Ex-Baathists are caught between the hatred for them of religious Shiites and of Kurds, and the hatred of them by Sunni fundamentalists within their own ethnic group.

Al-Manarah publishes on the front page a 750-word editorial by Khalaf al-Munshidi in which he criticizes the British forces in Basra for launching raids on the Tamim Tribe in Basra.

If it can’t be found at, did it happen?

‘ Al-Bayan carries on page 4 a 1,200-word report citing a number of university professors who returned home after the downfall of the former regime to contribute to the construction of Iraq, complaining that they are unable to find jobs.

Al-Ufuq publishes on page 4 a 150-word report citing an official source at the Health Ministry informing the newspaper that according to the latest survey conducted by his ministry in cooperation with an international organization there are over one million handicapped in Iraq.

Al-Ufuq devotes all of page 6 to a report discussing the poor emergency health care services in Iraq.

Al-Ittijah al-Akhar on 2 April publishes on page 9 a 150-word letter by an Iraqi citizen criticizing the US forces for torturing Iraqi detainees in Mosul. The letter includes pictures of tortured Iraqi prisoners . . .

Al-Bayan publishes on page 4 a 400-word column by Zaynab al-Khafaji commenting on the Pentagon’s recent announcement that it plans to reevaluate the US military presence in Iraq next summer. The writer urges the Iraqi Government to boost the capabilities, training and performance of the Iraqi security forces, which have proved their efficiency in confronting terrorism, in order to provide the appropriate grounds for the departure of foreign forces from Iraq.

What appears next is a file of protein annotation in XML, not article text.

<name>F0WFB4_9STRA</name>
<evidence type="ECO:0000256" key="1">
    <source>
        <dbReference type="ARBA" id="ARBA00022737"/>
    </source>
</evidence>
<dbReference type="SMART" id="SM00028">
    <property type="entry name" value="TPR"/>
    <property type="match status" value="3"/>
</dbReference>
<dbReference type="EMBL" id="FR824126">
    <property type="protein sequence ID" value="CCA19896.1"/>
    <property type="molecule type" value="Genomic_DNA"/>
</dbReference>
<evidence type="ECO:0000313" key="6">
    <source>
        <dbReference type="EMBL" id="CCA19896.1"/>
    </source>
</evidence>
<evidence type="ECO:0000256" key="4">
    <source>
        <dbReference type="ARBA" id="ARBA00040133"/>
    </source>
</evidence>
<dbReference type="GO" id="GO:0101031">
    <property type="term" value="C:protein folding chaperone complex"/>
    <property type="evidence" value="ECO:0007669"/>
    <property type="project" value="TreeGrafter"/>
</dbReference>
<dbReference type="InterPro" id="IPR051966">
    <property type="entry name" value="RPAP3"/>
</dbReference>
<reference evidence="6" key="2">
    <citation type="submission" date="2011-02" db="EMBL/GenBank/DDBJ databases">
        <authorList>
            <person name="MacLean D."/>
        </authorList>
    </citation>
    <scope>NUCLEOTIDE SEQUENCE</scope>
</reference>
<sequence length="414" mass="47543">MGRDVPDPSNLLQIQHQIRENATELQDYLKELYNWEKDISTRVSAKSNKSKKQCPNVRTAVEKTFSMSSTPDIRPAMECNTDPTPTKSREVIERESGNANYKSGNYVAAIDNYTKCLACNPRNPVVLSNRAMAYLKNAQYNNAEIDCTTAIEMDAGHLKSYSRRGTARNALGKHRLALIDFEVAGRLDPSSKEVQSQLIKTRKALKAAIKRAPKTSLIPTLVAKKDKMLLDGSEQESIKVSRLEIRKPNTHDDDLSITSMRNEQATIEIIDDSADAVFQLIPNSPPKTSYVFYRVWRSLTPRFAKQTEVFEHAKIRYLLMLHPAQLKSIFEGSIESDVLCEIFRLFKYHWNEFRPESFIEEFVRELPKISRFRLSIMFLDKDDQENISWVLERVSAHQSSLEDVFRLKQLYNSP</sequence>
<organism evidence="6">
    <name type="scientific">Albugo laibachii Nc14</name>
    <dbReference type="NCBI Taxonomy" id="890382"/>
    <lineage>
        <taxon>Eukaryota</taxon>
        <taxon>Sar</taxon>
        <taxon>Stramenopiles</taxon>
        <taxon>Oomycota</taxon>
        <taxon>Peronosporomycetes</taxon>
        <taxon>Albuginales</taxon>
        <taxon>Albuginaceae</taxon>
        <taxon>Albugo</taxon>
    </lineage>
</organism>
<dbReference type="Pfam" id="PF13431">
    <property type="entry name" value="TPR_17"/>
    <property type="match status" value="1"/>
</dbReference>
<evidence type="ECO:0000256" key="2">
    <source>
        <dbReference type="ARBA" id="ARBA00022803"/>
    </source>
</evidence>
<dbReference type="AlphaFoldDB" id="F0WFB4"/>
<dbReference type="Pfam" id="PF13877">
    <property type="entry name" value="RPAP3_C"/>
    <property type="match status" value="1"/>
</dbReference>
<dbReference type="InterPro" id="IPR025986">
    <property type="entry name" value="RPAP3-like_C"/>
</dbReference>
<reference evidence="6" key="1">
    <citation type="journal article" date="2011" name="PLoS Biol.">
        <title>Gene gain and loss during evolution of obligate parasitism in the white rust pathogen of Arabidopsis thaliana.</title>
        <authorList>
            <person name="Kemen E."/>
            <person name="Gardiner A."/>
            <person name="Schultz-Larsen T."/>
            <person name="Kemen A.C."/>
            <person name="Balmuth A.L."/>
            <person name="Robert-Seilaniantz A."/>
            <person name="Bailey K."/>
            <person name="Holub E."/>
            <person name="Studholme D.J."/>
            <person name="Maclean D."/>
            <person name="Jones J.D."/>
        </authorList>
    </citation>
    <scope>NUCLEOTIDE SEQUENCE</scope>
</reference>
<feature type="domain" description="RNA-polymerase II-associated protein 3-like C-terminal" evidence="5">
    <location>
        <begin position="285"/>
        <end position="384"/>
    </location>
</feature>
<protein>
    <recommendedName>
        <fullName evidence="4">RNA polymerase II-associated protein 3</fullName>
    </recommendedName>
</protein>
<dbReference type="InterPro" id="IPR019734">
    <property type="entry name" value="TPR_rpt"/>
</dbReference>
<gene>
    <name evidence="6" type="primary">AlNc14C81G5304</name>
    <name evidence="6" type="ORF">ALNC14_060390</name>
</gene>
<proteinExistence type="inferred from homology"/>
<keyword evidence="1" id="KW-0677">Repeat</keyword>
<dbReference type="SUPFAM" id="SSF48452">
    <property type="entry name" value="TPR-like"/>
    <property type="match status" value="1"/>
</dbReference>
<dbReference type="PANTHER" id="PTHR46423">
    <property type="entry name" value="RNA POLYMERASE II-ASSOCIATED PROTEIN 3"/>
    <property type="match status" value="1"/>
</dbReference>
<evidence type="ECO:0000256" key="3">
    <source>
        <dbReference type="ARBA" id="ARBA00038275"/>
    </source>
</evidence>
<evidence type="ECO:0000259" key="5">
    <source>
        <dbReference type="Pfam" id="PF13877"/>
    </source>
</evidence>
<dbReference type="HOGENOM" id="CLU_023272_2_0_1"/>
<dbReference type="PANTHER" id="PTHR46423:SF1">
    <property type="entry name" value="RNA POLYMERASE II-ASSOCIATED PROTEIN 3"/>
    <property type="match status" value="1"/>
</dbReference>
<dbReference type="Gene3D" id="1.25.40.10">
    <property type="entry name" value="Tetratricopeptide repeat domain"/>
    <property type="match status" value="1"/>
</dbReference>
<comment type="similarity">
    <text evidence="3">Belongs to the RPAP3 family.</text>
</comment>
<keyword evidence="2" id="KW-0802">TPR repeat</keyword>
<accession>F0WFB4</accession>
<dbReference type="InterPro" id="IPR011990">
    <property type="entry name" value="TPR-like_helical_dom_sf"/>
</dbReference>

Al-Ittijah al-Akhar on 2 April publishes on page 6 a 750-word article by Abd-al-Sattar Ramadan criticizing the US for not punishing the US soldiers responsible for abusing Iraqi detainees in a US-run prison in Mosul . . .

Al-Mashriq runs on page 2 a 1000-word article saying that the “lukewarm” relations between Gulf Cooperation Council member countries and Iraq are due to the fact that these countries have fears from the Shi’i identity of the new Iraqi political system and the prominent role being played by the religious authority in the political life of Iraq.

Al-Mashriq runs on page 2 a 200-word commentary saying that the military experts’ emphasis on the current situation in Iraq has created tension in the relations between Iraq and Saudi Arabia and as the latter fears that Al-Qa’idah may make of Iraq a new bases, thus countering Saudi Arabia’s efforts to destroy Al-Qa’idah . . .

Al-Furat carries on page 5 a 700-word article by Ahmad al-Murshid in which he comments on the US question that has recently been raised: “Why do they hate us in the Arab and Islamic world?” The writer says that not only people in the Middle East hate the United States, but people all over the world.

Al-Zaman publishes on page 13 a 400-word article by Mundir al-A’sam warning against adopting federalism and dividing Iraq into small states. The writer says that this is an “imperialistic and Israeli scheme”. ‘